Posted by Shirley Brady on February 24, 2013 11:06 AM
NASCAR brand refresh thwarted by P.R. crisis and YouTube takedowns after Saturday's fan-injuring accident during Nationwide race, while Danica Patrick is poised to make history as first female driver in pole position at Daytona 500. Dish Network, meanwhile, released "Memoriam" Daytona 500 campaign yesterday for its Hopper ad-skipping feature, a campaign that Fox has refused to run and Dish is trying to circumvent.
Microsoft joins list of hacked brands as Internet Explorer 11 rumored and Toyota Racing creates trackside app for Microsoft Windows 8.
Huawei unveils "Make it Possible" global branding campaign for Ascend P2 at Mobile World Congress, where Orange unveils own-brand 4G smartphone.
Coca-Cola forms major co-branding partnership in the Middle East.
Donald Trump tells the Financial Times his brand is worth $8 billion.
Dunkin' Donuts tops Brand Keys loyalty index for seventh straight year.Continue reading...
Posted by Shirley Brady on February 13, 2013 08:43 AM
American Airlines and US Airways finalize merger details.
Comcast buys balance of GE's stake in NBCUniversal for $16.7 billion.
Yahoo CEO Mayer looks to focus mobile, expresses disappointment in Microsoft search deal.
Adidas will reveal Boost running innovation at New York event.
Apple CEO Cook feels brand's stores are too small; a Google payday might help.
Barclays CEO pressured to get moving on revamp.
BBC Worldwide appoints global editorial director.
Blockbuster UK closes 164 more stores.
Dior sees former designer John Galliano re-offend Jewish community.
Facebook eyes books, movies and TV content as Zuckerberg's full philanthropy revealed.
Ford assures dealers on Lincoln MKZ supplies.Continue reading...
brands under fire
Posted by Shirley Brady on January 24, 2013 12:27 PM
IKEA is in hot water in Thailand for its holiday campaign that aimed for the funny bone and ended up hitting the Adam's apple — and offending some viewers in the process. The TV commercial, released on Dec. 25th and promoting an end-of-year sale, shows a couple strolling through the store, only the gentleman doesn't realize his companion is transgender.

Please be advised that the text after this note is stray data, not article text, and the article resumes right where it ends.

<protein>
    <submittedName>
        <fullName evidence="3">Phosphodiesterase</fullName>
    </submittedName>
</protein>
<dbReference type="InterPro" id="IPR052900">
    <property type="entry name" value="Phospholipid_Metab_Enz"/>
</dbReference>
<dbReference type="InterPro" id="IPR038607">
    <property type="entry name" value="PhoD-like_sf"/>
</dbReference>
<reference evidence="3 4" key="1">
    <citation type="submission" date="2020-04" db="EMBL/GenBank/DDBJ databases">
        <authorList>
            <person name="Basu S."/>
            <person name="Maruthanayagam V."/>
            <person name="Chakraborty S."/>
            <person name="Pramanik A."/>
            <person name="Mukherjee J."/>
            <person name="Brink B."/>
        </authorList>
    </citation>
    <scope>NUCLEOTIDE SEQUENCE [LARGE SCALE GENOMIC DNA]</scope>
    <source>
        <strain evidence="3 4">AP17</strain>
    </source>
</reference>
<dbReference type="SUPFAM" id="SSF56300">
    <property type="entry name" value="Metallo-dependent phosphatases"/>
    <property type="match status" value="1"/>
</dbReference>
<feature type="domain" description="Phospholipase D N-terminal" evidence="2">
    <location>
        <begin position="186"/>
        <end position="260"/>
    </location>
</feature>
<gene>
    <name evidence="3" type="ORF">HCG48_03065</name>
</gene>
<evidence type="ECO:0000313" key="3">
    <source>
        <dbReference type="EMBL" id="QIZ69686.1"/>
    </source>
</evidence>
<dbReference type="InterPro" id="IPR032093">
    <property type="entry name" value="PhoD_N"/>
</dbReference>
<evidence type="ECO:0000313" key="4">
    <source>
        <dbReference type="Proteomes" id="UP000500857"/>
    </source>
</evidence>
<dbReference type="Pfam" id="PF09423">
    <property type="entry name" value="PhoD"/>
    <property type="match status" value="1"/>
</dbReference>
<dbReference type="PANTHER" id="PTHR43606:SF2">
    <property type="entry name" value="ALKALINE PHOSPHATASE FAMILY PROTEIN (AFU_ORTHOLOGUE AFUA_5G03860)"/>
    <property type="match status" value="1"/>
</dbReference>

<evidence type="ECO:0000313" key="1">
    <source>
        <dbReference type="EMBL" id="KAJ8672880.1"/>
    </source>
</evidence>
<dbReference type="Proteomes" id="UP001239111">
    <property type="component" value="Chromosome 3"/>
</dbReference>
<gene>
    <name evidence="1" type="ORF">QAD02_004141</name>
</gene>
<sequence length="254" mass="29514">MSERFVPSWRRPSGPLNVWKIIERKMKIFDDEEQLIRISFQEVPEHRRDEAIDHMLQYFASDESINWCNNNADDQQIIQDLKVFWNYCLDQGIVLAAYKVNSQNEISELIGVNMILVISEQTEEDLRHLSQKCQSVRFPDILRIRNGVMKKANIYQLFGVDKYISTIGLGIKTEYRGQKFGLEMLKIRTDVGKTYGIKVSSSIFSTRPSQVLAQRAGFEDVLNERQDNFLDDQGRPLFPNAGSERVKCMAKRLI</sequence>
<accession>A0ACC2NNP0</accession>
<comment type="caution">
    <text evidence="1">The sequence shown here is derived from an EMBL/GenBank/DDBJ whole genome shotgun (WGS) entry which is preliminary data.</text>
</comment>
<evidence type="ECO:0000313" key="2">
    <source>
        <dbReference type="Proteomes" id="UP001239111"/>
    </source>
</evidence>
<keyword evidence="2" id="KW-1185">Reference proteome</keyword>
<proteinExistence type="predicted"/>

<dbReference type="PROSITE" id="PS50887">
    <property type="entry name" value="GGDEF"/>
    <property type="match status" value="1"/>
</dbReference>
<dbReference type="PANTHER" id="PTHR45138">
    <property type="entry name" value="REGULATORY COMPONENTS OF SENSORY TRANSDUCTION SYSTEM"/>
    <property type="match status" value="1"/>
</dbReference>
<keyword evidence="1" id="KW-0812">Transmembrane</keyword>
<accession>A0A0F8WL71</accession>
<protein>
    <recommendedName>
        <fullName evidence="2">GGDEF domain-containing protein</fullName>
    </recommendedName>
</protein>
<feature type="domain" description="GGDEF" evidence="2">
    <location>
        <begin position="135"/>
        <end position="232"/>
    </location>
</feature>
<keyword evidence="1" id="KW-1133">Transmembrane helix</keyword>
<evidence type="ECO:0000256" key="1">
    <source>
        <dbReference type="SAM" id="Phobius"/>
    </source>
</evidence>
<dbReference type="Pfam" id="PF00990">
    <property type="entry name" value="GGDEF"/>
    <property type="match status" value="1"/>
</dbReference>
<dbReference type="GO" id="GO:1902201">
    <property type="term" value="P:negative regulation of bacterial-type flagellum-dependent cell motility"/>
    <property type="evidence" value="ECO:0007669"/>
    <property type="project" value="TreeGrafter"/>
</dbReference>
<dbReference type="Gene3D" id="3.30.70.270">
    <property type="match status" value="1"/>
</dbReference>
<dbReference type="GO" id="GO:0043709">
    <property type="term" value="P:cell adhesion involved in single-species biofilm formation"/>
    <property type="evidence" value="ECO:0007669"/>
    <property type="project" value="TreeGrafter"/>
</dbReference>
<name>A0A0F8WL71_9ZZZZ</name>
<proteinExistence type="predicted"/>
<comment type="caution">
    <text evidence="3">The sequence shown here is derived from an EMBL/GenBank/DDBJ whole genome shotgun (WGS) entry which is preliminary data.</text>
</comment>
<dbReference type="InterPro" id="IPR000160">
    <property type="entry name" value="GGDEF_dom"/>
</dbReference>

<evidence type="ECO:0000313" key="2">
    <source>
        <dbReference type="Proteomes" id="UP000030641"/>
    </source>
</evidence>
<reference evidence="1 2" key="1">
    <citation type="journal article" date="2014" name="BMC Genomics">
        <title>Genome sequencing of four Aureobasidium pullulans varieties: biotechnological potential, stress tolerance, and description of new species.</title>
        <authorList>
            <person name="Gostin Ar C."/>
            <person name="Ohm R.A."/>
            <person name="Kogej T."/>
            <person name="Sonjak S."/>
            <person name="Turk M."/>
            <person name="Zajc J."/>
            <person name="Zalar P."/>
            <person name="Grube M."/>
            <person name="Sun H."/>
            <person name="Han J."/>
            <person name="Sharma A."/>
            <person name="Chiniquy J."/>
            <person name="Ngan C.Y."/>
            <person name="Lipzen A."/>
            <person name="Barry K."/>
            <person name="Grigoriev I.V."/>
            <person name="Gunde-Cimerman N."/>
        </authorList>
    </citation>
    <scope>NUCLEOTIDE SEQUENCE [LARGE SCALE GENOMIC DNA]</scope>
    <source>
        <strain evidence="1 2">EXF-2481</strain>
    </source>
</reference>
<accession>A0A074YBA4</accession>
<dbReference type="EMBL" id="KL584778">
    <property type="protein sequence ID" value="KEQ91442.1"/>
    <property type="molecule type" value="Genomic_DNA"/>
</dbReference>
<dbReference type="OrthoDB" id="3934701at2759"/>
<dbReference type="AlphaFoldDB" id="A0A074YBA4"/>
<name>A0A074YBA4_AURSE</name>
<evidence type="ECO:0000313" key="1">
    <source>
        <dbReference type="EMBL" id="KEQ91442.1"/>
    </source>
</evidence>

As Reuters reported, "The 20-second commercial shown on YouTube and on Bangkok's trains in December and January entitled 'Luem Aeb' ('Forget to Keep Hidden'), was disrespectful to transsexuals, according to the Thai Transgender Alliance, which demanded an explanation from IKEA. Transgenders, or "Ladyboys" as they are often referred to, are widely accepted in Thailand and are commonplace in the fashion, beauty and entertainment industries, but are not officially recognized as women."
According to Reuters, a letter of apology from the company to the transgender group is now in the works. See the commercial, along with other holiday spots from IKEA Thailand, below.Continue reading...
Posted by Dale Buss on January 23, 2013 09:07 AM
Apple continues to demonstrate brand cachet but faces worry about budget-conscious iPhone buyers and iPad rival in China.
Boeing's largest plane buyer praises its communications during Dreamliner safety crisis as battery woes put FAA on hot seat.
Google stems ad-price drop but keeps struggling with mobile.
Acer defies PC industry downturn.
Allergan plans to buy MAP for $958 million.
Air New Zealand launches "blind gate" promotion.
Beam sells off value brands to focus on premium as Global Brands shakes up drinks portfolio.Continue reading...
Posted by Sheila Shayon on December 7, 2012 03:21 PM
As countries like Bangladesh move up the food chain from aid to trade, the global eco-system fueling the fire, literally and figuratively, is largely the retail fashion industry, feeding the western world’s insatiable appetite for fashion.
The November 24th factory blaze that killed 112 garment workers in an illegal factory in Bangladesh showed the world, as Reuters puts it, that “pressure from big Western brands to produce huge volumes of apparel fast and at rock-bottom prices, [is making] Bangladeshi suppliers routinely sub-contract their orders.”